By Amanda DeMarco
STUTTGART: Michael Zöllner isn’t sentimental about his days as an independent publisher. He and his partner Tom Kraushaar led Tropen Verlag autonomously until January 2008, when it merged with the larger Stuttgart-based Klett-Cotta Verlag. Tropen, which published 10 to 12 titles per year, became an imprint of Klett-Cotta and the two became CEOs of Klett-Cotta’s list and shareholders in the company. Klett-Cotta, which publishes 80 books per year and has a 2,000-book backlist, belongs to the Klett Group, the second largest book group in Germany (of which it makes up only five percent).
Earlier this month in an interview with Publishing Perspectives, Zöllner stressed that the move had increased, not decreased, his sense of freedom: “The element of trust, combined with greater possibilities and safety [as a business] aren’t contradictory with independence, they’re an improved concept of it. With Tropen we always knew how we would finance the next program or two, but not more… I’m much freer now in my choice, together with the editors, together with Tom, of how to create a program that we think is successful and that’s something I totally enjoy.”
The current season is the first time that Zöllner and Kraushaar have acquired books after joining Klett-Cotta, and it certainly lives up to the house’s increasingly hip reputation. Klett-Cotta’s literature has developed the smart, but unpretentious international quality that makes Tropen’s neo-noir thrillers and crime novels so appealing.
This has meant building up a stable of younger German and foreign authors and cutting back on some “German authors of a certain generation,” as well as being a bit more daring. At Frankfurt, for example, Klett-Cotta acquired the German rights to the Swedish publisher Albert Bonniers’ The Poor of Łódź (De Fattiga i Łódź) by Steve Sem-Sandberg, an important international book at the fair.
“I think we’ve lost the fear of doing big titles,” said Zöllner. “We just want to be a little bit louder than we used to be, especially in literature.” He points to US publisher Farrar, Straus and Giroux as a model for Klett-Cotta (and the source of several recent acquisitions).
When Zöllner joined Klett-Cotta, the house already had an extremely varied history, and a diverse list to match. He related in a late-2007 Boersenblatt interview that one of his goals was to sharpen the program’s profile. In the past two years that has meant moving some authors between Klett-Cotta’s literature program and Tropen in order to “have the more timeless, elegant, classic program at Klett-Cotta, and really a more clear profile of urban, edgy literature at Tropen,” said Zöllner. Authors like Mark Z. Danielewski (House of Leaves) moved to Tropen from Klett-Cotta, while Argentinian Alan Pauls (whose The Past has drawn critical comparisons to Proust and Nabokov), among others, moved to Klett-Cotta from Tropen.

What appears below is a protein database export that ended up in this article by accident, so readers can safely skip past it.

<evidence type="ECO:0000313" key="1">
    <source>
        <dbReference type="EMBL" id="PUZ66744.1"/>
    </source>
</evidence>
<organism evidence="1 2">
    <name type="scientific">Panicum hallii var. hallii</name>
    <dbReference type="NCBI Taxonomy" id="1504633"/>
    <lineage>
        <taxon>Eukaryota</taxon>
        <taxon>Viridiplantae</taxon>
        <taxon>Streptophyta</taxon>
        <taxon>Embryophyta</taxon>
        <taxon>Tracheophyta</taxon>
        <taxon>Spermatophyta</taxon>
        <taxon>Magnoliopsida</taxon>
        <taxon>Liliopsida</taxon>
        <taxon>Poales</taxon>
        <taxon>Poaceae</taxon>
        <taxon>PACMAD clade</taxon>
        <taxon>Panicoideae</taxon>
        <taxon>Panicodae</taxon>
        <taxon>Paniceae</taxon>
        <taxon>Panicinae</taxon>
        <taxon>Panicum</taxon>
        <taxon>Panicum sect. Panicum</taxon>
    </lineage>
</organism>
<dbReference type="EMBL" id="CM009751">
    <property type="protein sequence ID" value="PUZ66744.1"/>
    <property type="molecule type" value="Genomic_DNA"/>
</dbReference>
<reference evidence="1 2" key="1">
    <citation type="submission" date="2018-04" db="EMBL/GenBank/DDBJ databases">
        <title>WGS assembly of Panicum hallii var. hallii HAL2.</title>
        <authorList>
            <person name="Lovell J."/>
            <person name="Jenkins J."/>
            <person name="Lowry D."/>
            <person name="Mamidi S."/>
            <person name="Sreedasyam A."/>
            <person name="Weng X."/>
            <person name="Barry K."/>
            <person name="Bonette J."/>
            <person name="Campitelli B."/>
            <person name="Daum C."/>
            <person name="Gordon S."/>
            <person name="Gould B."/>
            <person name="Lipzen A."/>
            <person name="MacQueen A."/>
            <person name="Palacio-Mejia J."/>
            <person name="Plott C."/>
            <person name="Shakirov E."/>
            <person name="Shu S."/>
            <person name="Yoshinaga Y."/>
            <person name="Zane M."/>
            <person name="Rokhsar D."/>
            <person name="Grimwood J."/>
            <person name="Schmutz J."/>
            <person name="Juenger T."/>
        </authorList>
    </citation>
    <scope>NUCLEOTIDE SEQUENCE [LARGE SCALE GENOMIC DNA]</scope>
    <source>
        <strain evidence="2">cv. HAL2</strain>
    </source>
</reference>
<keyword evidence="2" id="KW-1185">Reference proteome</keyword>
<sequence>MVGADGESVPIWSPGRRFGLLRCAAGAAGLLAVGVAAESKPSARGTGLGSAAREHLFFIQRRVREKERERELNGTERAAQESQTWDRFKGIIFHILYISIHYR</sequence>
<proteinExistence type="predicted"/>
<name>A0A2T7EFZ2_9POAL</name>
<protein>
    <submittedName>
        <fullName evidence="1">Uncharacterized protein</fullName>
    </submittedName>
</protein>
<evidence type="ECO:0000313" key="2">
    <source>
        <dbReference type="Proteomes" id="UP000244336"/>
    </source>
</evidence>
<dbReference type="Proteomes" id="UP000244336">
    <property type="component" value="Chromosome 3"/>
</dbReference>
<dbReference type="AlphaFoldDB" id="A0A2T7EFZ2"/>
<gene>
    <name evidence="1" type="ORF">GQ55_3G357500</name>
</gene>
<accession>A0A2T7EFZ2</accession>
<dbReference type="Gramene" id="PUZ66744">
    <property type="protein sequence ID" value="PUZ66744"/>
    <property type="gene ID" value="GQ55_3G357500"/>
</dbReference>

Klett-Cotta has also changed strategy in its fantasy imprint, Hobbit Presse, whose strong backlist includes Tolkien, but whose more recent offerings, while very successful in the United States, weren’t finding a German audience. Zöllner identified the problem as he saw it: “I don’t think we have a real adult market for fantasy in Germany yet like in the United States. That doesn’t mean that adults here don’t read fantasy; they do, and they read a lot of it, but it’s this all-age genre.” So Klett-Cotta abandoned experimenting and is focusing on proven successes like Tad Williams, whose entire backlist they recently acquired.
As a hardcover publisher without its own paperback program, it’s especially imperative for Hobbit Presse’s offerings to be regarded as high-quality. Zöllner spoke about the need to fit Hobbit Presse into Klett-Cotta’s larger goal of publishing intelligent but accessible literature: “We don’t want to exclude any readers, but we have a highbrow profile. I don’t want to be snobbish in a segment that has to make money, but nevertheless I want it to match the feel of the other programs.” To this end, Hobbit Presse will publish Neil Gaiman’s newest book, Fragile Things.
In addition to bringing in new influences, Klett-Cotta is also looking to capitalize on its traditional strengths, in particular in philosophical books. The publisher, which holds the rights to many Martin Heidegger titles, is bringing out more controversial nonfiction, like Sven Hillenkamp’s pithy The End of Love: Emotions in the Time of Endless Freedom and (from FSG) Eric G. Wilson’s Against Happiness: In Praise of Melancholy.
Publishers are living in interesting times, and Klett-Cotta is no exception. Pre-sales into stores were roughly the same as last year, a disappointment since Zöllner had hoped that the ongoing restructuring might already result in growth. Still, it’s too early to judge the fiscal effects of the adjustments. “No publishing house can be changed in one or two years,” said Zöllner. And since it’s stabilized by its large backlist and the sheltering effect of the Klett Group, Klett-Cotta can afford to wait, a luxury many independent publishers can’t afford.
VISIT: The Klett-Cotta web site
BROWSE: Tropen’s most recent publications
READ: Klett-Cotta’s blog
BONUS: Indie vs Corporate Publishing, Is the Choice Still Relevant?